Implementing “filter” with “reduce”, in Ruby and Python

We’re nearly at the end of my tour of the “reduce” function in Ruby and Python.  Just as I showed in the previous installment how we can implement the “map” function using “reduce”, I want to show how we can implement another functional-programming standard, “filter”, using “reduce” as well.  As before, I’ll show examples in both Ruby and Python.

Whereas “map” transforms each element of its input, but returns a value for each one, “filter” doesn’t change its inputs at all — but it does only selectively return them. The combination of “map” and “filter” is a classic and powerful one.  While Python still does include the “map” and “filter” functions, they are more usually expressed using list comprehensions.  The “map” part is the left-hand-side of the list comprehension, defining the transformation.  The “filter” part is the (optional) right-hand side of the comprehension, indicating when a value should be placed in the output.

Here is a use of “filter” to keep only odd numbers (taking advantage of the fact that in Python, 0 is a false value, and % is the modulus operator on integers):

>>> filter(lambda x: x%2, range(10))
[1, 3, 5, 7, 9]

It turns out that we can use “reduce” to implement our own version of “filter”, which does the same thing. Once again, we’ll define a function that takes two parameters, a sequence and a function:

def myfilter(sequence, f):
 return reduce(lambda total, current: total + ([current] if f(current) else []),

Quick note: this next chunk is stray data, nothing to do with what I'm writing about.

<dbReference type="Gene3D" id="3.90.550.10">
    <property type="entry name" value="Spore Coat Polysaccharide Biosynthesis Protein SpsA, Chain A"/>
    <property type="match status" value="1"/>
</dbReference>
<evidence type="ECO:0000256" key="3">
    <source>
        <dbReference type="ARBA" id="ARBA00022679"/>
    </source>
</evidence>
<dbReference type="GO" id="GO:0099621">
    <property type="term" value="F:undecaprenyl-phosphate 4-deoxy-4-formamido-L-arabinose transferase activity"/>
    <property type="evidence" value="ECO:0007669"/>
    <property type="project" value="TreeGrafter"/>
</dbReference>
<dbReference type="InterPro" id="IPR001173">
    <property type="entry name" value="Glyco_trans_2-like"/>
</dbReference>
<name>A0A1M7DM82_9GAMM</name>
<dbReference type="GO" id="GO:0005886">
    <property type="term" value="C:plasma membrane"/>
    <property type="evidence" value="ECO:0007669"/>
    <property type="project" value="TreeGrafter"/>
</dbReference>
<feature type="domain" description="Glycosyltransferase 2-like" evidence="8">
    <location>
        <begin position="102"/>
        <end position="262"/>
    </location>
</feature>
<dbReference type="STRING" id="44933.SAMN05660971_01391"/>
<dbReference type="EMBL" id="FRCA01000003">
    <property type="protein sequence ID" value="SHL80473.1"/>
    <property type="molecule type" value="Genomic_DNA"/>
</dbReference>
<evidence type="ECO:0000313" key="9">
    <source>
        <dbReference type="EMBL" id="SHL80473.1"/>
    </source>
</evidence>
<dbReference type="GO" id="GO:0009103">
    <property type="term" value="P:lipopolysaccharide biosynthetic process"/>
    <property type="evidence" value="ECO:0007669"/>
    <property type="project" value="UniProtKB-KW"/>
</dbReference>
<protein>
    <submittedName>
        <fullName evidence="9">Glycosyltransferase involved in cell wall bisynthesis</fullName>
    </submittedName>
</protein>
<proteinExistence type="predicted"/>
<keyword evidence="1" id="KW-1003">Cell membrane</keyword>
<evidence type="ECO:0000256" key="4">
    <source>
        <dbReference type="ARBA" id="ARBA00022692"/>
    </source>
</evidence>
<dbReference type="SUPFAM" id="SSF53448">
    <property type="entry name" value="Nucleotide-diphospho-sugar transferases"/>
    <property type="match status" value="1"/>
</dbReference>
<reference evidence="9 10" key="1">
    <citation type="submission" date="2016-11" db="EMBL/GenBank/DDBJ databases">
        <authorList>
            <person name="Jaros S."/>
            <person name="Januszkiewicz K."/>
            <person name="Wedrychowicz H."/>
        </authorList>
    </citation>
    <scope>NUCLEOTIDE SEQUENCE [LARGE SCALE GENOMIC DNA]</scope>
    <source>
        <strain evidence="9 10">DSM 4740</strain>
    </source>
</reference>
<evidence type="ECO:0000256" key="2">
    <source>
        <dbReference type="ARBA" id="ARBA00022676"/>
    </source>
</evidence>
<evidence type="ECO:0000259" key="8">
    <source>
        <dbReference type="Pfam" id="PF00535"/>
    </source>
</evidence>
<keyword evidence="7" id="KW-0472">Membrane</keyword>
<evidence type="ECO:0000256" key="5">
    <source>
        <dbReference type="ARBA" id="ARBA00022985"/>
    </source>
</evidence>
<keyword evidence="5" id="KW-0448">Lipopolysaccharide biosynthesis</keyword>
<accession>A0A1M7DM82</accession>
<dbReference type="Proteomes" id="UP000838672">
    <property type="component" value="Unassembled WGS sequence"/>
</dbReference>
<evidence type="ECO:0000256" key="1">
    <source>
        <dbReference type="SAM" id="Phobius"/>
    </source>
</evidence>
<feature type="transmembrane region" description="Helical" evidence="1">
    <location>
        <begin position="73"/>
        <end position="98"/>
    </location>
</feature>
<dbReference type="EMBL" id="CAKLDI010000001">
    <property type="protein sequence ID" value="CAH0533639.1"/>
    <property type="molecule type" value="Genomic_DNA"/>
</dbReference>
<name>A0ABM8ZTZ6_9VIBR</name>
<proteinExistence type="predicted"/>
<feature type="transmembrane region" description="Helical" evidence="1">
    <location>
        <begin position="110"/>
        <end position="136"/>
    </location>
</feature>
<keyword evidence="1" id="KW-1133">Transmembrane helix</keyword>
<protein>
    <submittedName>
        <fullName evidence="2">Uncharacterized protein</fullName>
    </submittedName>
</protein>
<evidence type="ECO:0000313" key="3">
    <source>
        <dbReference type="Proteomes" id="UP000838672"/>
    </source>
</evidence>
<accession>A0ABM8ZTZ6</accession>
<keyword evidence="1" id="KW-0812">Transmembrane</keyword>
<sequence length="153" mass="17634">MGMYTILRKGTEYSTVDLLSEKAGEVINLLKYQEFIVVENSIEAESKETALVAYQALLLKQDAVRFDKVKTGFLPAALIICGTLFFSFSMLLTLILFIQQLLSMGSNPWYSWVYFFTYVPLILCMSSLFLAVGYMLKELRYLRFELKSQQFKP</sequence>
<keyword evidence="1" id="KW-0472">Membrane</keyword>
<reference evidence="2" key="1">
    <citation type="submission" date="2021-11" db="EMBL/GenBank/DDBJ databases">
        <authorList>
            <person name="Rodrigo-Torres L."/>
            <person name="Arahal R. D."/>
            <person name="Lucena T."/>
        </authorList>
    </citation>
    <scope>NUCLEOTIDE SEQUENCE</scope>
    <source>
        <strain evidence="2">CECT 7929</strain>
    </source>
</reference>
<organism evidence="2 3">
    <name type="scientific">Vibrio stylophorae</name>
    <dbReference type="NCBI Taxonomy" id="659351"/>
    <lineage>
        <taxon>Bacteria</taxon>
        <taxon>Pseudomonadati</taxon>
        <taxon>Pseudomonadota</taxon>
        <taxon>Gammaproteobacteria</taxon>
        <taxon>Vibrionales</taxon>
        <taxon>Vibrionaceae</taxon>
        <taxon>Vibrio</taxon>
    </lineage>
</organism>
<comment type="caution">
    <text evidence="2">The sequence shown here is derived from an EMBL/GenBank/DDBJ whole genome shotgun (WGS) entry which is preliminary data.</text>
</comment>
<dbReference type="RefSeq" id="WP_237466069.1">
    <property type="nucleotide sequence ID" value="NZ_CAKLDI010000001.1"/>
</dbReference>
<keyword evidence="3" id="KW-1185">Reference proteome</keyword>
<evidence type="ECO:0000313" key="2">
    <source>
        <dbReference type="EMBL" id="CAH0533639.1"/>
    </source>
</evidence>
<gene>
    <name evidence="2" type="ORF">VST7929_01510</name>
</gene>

In other words: Our function invokes reduce, initializing it with an empty list ([]). We go over every element of “sequence”; for each element, we invoke the user-supplied function, f, passing “current” as a parameter.  We always return “total”, which is the list that we have created so far.  The question is whether we also want to return “current”, and that depends on whether f(current) returns True or False.  If it returns True, then we add “current” to the accumulated list.  If it returns False, then we add [] (i.e., the empty list) to the list. If we again want to filter a list of numbers, such that we get only the odd ones, we can now say:

>>> myfilter(range(10), lambda x: x%2)
[1, 3, 5, 7, 9]

What can be tricky for many newcomers to Python and functional programming is that the implementation of “myfilter” involves a lambda (i.e., anonymous function) in our invocation of “reduce”, but also a function (often defined as a lambda) that is passed to “myfilter” by the user.  I’ve found in my teaching that “lambda” tends to surprise and confuse many people, and two lambda expressions in the same place can really be a cognitive burden for newcomers.

Now that we’ve implemented a version of “filter” in Python, let’s turn to Ruby.  Here, as with “map”, we’re not going to pass a function (method) as a parameter. Rather, we’ll pass a block to our “myfilter” method, and then yield to the block whenever we want to invoke it.  For example:

def myfilter(enumerable)
 enumerable.reduce([]) {|total, current| yield(current) ? total << current : total }

(By the way, “filter” is traditionally called both “select” and “find_all” in Ruby circles.)  Notice that there are two blocks involved here: Enumerable#reduce invokes a block for each element of “enumerable” over which it iterates.  And then within that block, we yield to the block passed to “myfilter”, to check and see if the current element should be shared.

We can then invoke “myfilter” as follows:

e = (1..10).to_a
=> [1, 2, 3, 4, 5, 6, 7, 8, 9, 10]

myfilter(e) {|n| n.even?}
=> [2, 4, 6, 8, 10]

Sure enough, we’ve managed to create our own version of “filter”, just as we were able to do for “map”.

Next time: The exciting conclusion of our tour of the “reduce” function.  Same reduce-time, same reduce-channel!

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